Being Mindful of Our Immediate Environment

Costa Georgiadis maintains that a return to the simple things of life, such as a home garden, is essential in these challenging times.  Costa is an environmental educator, TV presenter, landscape architect and host of ABC’s Gardening Australia.  His passion for sustainability has its origins in the care and concern for the environment instilled into him at an early age by his grandparents.  His recent book, Costa’s World: Gardening for the SOIL, the SOUL and the SUBURBS, is more than a wonderfully illustrated and informative gardening book – its is really a book about living and restoring, replenishing and re-invigorating our immediate home environment.  He argues for achieving biodiversity, reducing waste and living mindfully in our immediate environment.

Costa contends that at the heart of sustainability is the ability to separate needs from wants – something we do when we go camping.  He uses the analogy that we are “campers” on this earth and we need to be conscious of our imprint day to day, while being able to create an environment that nurtures, protects and sustains us .  His book is imbued with his enthusiasm, humour, energy, conviction and down-to earth practicality.

Getting to know our microenvironment

Costa is a great believer in diaries and logs for getting to know our microenvironment – he argues that grounded data is pure gold.  He also maintains that we really need to get to know microclimates – to understand the climate of our neighbourhood in terms of the variability of the temperature, the timing and volume of rain, and the extremes of heat and cold.   Costa argues that we have to inform ourselves of our local, grounded seasons not just the four traditional European seasons – Spring, Summer, Autumn and Winter – that we are familiar with.  He suggests that we can draw on indigenous knowledge  and descriptions of seasons to better inform ourselves.  He reminds us that seasons shape our lives – they influence what we eat, what we wear, how we spend our time, and the amount of time we spend indoors or outdoors.

Costa has a series of questions that we can ask ourselves to better understand our immediate environment.  They cover issues such as the source of prevailing winds, the physical landscape, tree placements and impacts of fences and structures.  He argues that developing awareness about these environmental elements and the location of our living space can helps us to prevent waste, save energy and invest time and energy in productive, sustainable practices.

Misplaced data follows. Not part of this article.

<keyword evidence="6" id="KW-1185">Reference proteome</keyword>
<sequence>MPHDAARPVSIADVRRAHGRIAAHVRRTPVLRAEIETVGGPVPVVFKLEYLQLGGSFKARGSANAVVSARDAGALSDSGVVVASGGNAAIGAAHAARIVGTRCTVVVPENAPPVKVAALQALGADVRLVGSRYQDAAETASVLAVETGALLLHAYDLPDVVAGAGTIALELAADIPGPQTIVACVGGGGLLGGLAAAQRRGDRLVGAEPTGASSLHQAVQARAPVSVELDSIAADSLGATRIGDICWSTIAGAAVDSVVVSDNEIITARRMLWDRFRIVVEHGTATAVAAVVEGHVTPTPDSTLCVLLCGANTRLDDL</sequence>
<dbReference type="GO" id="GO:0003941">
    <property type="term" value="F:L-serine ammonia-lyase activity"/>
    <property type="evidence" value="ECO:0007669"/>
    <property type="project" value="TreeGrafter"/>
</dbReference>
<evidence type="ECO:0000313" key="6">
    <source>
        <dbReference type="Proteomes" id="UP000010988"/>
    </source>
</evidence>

Sustaining and regenerating our microenvironment

Throughout his book, Costa provides multiple ways we can restore, replenish and enrich the biodiversity of our immediate environment – the source of life and sustainability.   Here are some of the areas that he explores with practical hints on how to progress them:

  • Composting – Costa contends that in composting we are “bringing dead things back to life”.  He argues that anyone can compost as all the required materials are readily available – kitchen food scraps, leaves, grass clippings, used newspapers, paper & cardboard, twigs and sticks.  He provides detailed instructions with clear illustrations to get us started and practical ways to make the ongoing process easy.  He contends that in composting we are reducing waste and landfill, developing great soil and “making new friends in the community” by inviting worms and multiple insects to break down the composting ingredients. Birds too will happily visit to feed on the worms and contribute their droppings.  He also recommends the ShareWaste app as a way to engage a wider community of people in your local area in the composting process.
  • Enriching our soil – Costa maintains that “healthy soil is teeming with life”.  He encourages us to really observe our soil – its colour, texture, feel, and smell.  He offers multiple ways to test our soil and to enrich it, all the while raising awareness about the soil needs of different plants such as native and indigenous plants.  Costa encourages us to develop a partnership with our soil which is critical to our survival individually and as a species.  Composting has a key role here as it not only increases organic matter in our soil but enables us to get closer to the soil by investing time and energy in regenerating it.